Inside Track by Mark Stretton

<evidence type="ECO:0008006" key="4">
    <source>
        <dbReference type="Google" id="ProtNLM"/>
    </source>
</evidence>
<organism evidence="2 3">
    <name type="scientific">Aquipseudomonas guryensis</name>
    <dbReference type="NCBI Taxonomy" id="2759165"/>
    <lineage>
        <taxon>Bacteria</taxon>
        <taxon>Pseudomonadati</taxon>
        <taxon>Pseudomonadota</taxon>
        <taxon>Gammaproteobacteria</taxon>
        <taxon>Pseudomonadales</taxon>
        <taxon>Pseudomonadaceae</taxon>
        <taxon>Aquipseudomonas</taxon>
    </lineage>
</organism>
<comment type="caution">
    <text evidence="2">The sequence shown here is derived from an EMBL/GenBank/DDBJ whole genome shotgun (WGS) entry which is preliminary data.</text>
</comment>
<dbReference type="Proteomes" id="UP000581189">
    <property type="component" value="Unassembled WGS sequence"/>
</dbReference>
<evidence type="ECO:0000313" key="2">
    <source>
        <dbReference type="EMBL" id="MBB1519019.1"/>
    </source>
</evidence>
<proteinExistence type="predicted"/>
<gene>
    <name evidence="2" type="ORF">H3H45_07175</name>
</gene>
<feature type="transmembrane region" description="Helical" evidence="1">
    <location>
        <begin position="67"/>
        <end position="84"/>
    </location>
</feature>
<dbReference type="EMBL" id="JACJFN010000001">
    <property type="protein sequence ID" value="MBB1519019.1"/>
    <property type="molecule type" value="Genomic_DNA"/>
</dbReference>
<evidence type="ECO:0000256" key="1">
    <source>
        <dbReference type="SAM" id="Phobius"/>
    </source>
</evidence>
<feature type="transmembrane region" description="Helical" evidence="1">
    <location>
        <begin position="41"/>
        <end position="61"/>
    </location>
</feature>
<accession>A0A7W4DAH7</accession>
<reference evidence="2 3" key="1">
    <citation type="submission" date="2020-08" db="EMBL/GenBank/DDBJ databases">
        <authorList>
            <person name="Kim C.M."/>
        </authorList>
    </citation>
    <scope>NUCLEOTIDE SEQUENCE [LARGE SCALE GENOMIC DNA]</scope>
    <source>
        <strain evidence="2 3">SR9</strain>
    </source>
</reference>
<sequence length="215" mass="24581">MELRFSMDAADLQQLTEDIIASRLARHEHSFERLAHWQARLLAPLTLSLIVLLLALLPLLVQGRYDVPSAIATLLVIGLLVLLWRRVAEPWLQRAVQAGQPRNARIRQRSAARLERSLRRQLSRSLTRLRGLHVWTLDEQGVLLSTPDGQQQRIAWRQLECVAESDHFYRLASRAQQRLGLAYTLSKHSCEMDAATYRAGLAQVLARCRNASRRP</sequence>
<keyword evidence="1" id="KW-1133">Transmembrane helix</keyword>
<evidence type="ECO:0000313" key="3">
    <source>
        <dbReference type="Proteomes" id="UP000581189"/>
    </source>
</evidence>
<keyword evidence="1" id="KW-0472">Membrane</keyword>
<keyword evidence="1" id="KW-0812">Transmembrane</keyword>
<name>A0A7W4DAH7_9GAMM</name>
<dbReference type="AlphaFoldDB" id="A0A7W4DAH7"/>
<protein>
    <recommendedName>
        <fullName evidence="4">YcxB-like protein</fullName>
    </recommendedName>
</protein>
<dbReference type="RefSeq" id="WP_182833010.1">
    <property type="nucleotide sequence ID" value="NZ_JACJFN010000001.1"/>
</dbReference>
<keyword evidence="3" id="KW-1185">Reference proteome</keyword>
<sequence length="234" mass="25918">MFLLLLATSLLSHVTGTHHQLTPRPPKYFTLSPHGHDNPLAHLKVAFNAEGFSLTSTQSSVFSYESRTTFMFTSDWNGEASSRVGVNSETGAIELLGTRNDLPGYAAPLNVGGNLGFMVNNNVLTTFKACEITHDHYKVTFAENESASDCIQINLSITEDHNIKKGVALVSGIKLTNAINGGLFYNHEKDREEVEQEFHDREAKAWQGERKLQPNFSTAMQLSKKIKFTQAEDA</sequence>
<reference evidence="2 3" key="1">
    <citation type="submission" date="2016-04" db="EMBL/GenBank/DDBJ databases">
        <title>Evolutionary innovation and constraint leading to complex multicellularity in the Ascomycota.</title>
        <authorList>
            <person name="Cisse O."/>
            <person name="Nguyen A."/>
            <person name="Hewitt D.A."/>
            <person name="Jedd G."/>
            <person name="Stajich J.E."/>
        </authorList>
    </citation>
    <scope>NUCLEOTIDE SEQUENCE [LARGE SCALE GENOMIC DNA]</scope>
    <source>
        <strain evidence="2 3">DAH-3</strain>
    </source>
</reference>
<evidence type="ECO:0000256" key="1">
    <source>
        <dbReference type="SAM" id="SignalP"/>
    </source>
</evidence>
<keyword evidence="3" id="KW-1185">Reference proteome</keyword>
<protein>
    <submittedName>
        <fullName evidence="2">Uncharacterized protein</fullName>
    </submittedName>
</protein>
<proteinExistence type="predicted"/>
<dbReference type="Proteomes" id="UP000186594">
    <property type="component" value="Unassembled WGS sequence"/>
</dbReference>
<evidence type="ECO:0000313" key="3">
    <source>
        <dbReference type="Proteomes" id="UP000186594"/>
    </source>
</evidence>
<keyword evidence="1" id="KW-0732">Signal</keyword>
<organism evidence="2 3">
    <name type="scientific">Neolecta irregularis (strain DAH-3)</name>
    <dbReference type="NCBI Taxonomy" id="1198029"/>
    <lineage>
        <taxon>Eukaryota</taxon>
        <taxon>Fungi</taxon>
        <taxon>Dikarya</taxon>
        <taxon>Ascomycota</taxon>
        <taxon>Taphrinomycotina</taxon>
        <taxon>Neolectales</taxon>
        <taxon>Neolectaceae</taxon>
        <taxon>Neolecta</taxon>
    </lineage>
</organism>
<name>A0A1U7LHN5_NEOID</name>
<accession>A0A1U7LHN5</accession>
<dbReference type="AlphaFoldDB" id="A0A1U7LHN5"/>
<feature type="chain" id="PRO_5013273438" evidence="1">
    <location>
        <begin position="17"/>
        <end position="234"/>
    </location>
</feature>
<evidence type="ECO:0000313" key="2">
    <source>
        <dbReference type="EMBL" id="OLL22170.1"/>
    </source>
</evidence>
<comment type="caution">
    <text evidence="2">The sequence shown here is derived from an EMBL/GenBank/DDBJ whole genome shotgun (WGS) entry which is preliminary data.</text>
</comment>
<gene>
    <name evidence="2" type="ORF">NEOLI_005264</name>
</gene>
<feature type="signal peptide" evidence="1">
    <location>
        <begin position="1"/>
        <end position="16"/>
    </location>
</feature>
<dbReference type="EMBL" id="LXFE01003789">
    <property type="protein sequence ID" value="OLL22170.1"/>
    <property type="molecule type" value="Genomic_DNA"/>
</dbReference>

It’s the first question on most operator’s lips at this time of year: how was it for you? The December trading period is a crucial time for pretty much every consumer–facing business. The bout of challenging weather in the midst of this frenetic trading period is widely expected to have had a debilitating effect on trading figures across the retail and leisure lanscape. There was a good deal of angst evident in the retail sector last week as scores of companies including Clinton Cards, HMV, Mothercare and Next all lamented Britain’s white Christmas. There were bright spots too however, with John Lewis posting sparkling figures along with JD Sports and a clutch of supermarket groups. The car industry also last week blamed the December blizzards when an anticipated rush of sales to beat the January VAT rise failed to materialise. In fact figures compiled by the Society of Motor Manufacturers and Traders revealed that sales of new cars slid 18% against 2009. Of course, it is obvious that in this sector the snow wreaked havoc in what was to be the coldest December on record. As D&D London’s Des Gunwardena pointed out if your customers can’t physically get to the restaurant, you can’t take the money. “You can’t eat a meal online,” he said. In a similar vein, Stonegate’s Ian Payne said: “It is not like shopping where if you can’t go one day, you go the next. If you don’t go out to the pub, you don’t go.” For most it seems that the first two weeks of December were very challenging, if not cataclysmic, culminating in the Saturday before Christmas being a nightmare. Things then gradually improved, with very strong trading between Christmas and New Year, which has continued to some extent into January, helped by weak comparatives. The biggest casualties of snow were destination pubs, particularly those in rural locations, and casual dining restaurants in retail locations cut off by the snow. Peach Pub Company co-founder Lee Cash said the company got "hammered" on the Saturday before Christmas (18 December) with all of its party bookings being cancelled. "It was tragic," he said. "The phones were ringing off the hook with cancellations." However, Cash was hopeful most would re-book for January and was happy with the overall performance with a strong Christmas Eve and New Year's Eve. Some pub companies that M&C spoke to last week spoke of the frustration of being able to get deliveries to country pubs – in spite of the snow – where there were no customers, and not being able to get deliveries to town centres because of traffic conditions – where there were still lots of customers. The bad weather saw some of the country’s biggest retail destinations, such as Bluewater, Lakeside, Meadowhall and Westfield badly impacted. Bluewater was shut for a number of days amid its biggest trading weeks of the year. Operators reported strong regional variations with those in areas of the country not too badly affected by inclement weather doing best. While the first half of December trading was hit by the snow, operators saw a strong recovery in trading between Christmas and New Year across the sector, something that YO Sushi’s Robin Rowland put down to pent up demand and snow-induced “cabin fever”. And it seems that a good number of companies in the eating and drinking out market remain positive over current trading. Although December is expected to produce like-for-like sales down across the sector, with analysts predicting falls of up to -15%, many operators believe they will emerge from the two-month period of December and January in neutral or positive territory, given the adverse weather that hit much of Britain in January last year. Despite major travel hubs being affected, several London operators have reported strong trading in December, which would have been even better but for major snow events. Wales, The Midlands and parts of the North were the areas worst hit. Novus Leisure, which operates 40 large-scale venues, predominantly in London, is set to report significant like-for-like sales growth while D&D London said underlying sales were up 3%, although it estimated the snow wiped out an extra 5% of sales. Be At One, the cocktail bar operator, said like-for-like sales were up 10% at its 10 London venues during December. Novus’s Steve Richards: “It’s really pleasing although, like last year, we are mindful that it could have been so much better had it not snowed.” It has to be said that London operators were lucky. Even in the snow London faired better than the rest of the country. The vagaries of the weather mirror what has been happening for much of 2010 with a performance gap emerging between London / the South East and the rest of the country. An extensive document compiled by Mark Brumby’s Langton Capital, and seen by M&C Report, on recent trading in the market includes a section devoted to the December chill. In it Brumby notes that some venues in snowed under parts of the country, like Birmingham and Bangor, were down 70% the Saturday before Christmas. Brumby said: “Towards the end of December, many operators believe they got a taste of what could have been. Like-for-like sales in general for the end of the month rallied strongly and, though an element of it would have been down to underspending earlier in the month, pubs and bars generally performed better than last year, leaving the more fortunate operators just into the black for a month that most had written off.” The 17-page document is available to purchase via Langton Capital. Weather is, and always has been, a huge deal for retail and leisure business, but the key question is whether it now needs greater consideration as a disruptive part of the business mix. This is the third year there has had some element of snow bringing the country to a standstill. It is also easy to forget how hot it was in April and May of 2010 – a hot snap that badly impacted people’s appetite for eating out. In a separate note Douglas Jack of Numis said of the crucial festive trading period: “There has been a large variance in performance. Overall, residential outlets outperformed those in city centres (concerns travelling home) and rural locations (difficulty driving). “The exception to this rule was London and the South (excluding Kent), where the snow had less of an impact. We expect snow to have taken 5% off like-for-like sales in December. “With the Peach Tracker up an average of 0.9% per month between February and November 2010, this would imply about -4% for the largest companies in December. However, the quoted operators, with above-average orientation to value pub food and London, entered December on the back of autumn like-for-like sales up 2.8% on average. If current normal weather conditions continue, much of December’s shortfall should be recouped in January, against easy comparatives.” The last sentence of Jack’s comments are telling – “if normal weather continues”. Let us all hope that the snow gives way for good to a prolonged bout of stunning and sunny winter weather.